“Thank you Cristy for the course in creative writing that I attended. The benefits I gained were far beyond my expectations. I truly appreciate your input and advice.” Steve

“Cristy’s classes were both fun with new writing prompts and activities each week, as well as inspiring for new writers like myself to explore different styles. I’d highly recommend Cristy to anyone!” Melissa

“Cristy knows her stuff and imparts her wisdom in the most fun and welcoming way.” Michelle

“Cristy’s energy and passion shines through each fun and engaging activity.” Brad

“Cristy facilitates with head, heart and hand and is inspiring and motivational in her approach. One thousand thanks.” Charlotte

“The Writing for Children course with Cristy Burne was an excellent way of learning the craft of writing as well as getting invaluable feedback on my manuscript.  I can highly recommend it.” Jenny

“Cristy is a great facilitator, not only did her classes inspire creativity within the course, her ability to see each person as individuals has helped immensely afterwards. Since completing the short course earlier this year, I’ve been able to finish my first novel and have had three articles published in my local community newspaper. Her lessons are fun, interactive and make you want to go home and write!” Nicole

“The class was informal, informative and structured. The tutor engaged well with the class and participation in the class exercises set proved helpful in seeing where possible errors in writing could be made. This short course sparked my interest in taking the full evening course. I would recommend to anyone considering writing.” dee

“Cristy is a joy to learn from. I would love to enrol in another class of hers.” Polytechnic West

“This course was a very positive learning experience and I have recommended it to friends.” Polytechnic West

“I learnt heaps and valued every minute of my course.” Polytechnic West

“Loved it! Surpassed my expectations.” Polytechnic West

“I was a student of Cristy’s creative writing course in February of 2014. I am not a fiction writer and was one of few in the class who did not have a piece I was working on so could easily have felt out of my league. This was not the case. Cristy’s enthusiastic, relaxed and encouraging style put me at ease immediately her engaging and fun classes took us through all styles of writing from fiction and biography to screen writing and poetry in such an interesting and unique way that you couldn’t help but be inspired. She even managed to create such a comfortable environment that people were happy and even willing to share their works with the class. .. Now that the course is over, Cristy continues to be a source of encouragement and is still approachable to offer help and advice when I need it. I believe that the skills and tips I have learnt from Cristy have helped me become a better writer and her infectious enthusiasm has help me expand and improve my blog. Thanks Cristy!” Nina-Marie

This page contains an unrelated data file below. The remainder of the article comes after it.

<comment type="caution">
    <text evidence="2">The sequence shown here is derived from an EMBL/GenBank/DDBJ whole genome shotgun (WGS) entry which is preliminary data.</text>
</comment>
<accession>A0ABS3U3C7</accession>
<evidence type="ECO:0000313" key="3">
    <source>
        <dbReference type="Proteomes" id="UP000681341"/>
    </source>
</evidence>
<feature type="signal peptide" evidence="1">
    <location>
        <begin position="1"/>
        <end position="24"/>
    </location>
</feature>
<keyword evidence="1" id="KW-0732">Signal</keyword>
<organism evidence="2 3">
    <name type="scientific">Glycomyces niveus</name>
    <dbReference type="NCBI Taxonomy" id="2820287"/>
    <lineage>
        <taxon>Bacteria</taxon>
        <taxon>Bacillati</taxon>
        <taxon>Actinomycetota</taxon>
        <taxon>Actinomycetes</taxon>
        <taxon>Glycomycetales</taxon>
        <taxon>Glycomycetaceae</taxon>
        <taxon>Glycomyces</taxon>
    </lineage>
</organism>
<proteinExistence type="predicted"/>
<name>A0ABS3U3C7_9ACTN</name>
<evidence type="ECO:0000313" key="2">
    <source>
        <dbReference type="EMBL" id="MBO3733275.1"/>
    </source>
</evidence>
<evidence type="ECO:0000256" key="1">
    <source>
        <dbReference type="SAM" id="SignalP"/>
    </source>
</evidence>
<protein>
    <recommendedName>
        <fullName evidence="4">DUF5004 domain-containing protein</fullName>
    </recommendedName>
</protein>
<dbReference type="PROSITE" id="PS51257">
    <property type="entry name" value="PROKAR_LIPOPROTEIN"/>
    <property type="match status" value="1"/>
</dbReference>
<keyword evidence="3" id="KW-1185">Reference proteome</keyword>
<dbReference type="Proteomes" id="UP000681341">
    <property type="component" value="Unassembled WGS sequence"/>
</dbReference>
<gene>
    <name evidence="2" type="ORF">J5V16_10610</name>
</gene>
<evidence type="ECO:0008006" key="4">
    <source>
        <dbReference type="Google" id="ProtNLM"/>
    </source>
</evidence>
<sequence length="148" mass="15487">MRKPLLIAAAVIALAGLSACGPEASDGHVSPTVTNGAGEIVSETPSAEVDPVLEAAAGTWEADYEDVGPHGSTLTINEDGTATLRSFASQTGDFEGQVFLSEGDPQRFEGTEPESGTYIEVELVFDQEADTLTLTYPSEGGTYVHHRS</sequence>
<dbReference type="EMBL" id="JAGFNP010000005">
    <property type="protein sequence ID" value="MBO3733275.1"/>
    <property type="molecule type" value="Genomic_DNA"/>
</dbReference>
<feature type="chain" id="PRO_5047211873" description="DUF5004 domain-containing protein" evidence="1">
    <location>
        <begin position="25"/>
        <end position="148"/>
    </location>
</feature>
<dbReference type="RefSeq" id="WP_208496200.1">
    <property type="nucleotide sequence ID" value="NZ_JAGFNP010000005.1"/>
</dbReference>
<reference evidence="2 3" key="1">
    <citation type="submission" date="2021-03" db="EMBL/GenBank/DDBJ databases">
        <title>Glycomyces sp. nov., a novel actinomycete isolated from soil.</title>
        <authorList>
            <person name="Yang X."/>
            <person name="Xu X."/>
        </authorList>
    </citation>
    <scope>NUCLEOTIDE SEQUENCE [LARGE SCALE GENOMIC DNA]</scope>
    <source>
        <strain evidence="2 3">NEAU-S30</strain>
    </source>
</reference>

“In term one I enrolled in Cristy’s creative writing evening class. I am a novice writer with a day job who was looking for inspiration and direction. I found both in Cristy’s class. She provided a safe environment with a small group of like minded souls. We were encouraged to write often and get out of our comfort zones. Cristy combined structured writing tasks with
time for analysing each others’ work. It was a positive and productive experience.” Vivienne

“I attended Cristy’s course earlier this year with only an idea in the back of my head but no clue about how to go about it. Cristy has provided excellent tips and techniques to help me get started. It certainly was an eye-opener. Thank you so much Cristy!” Leona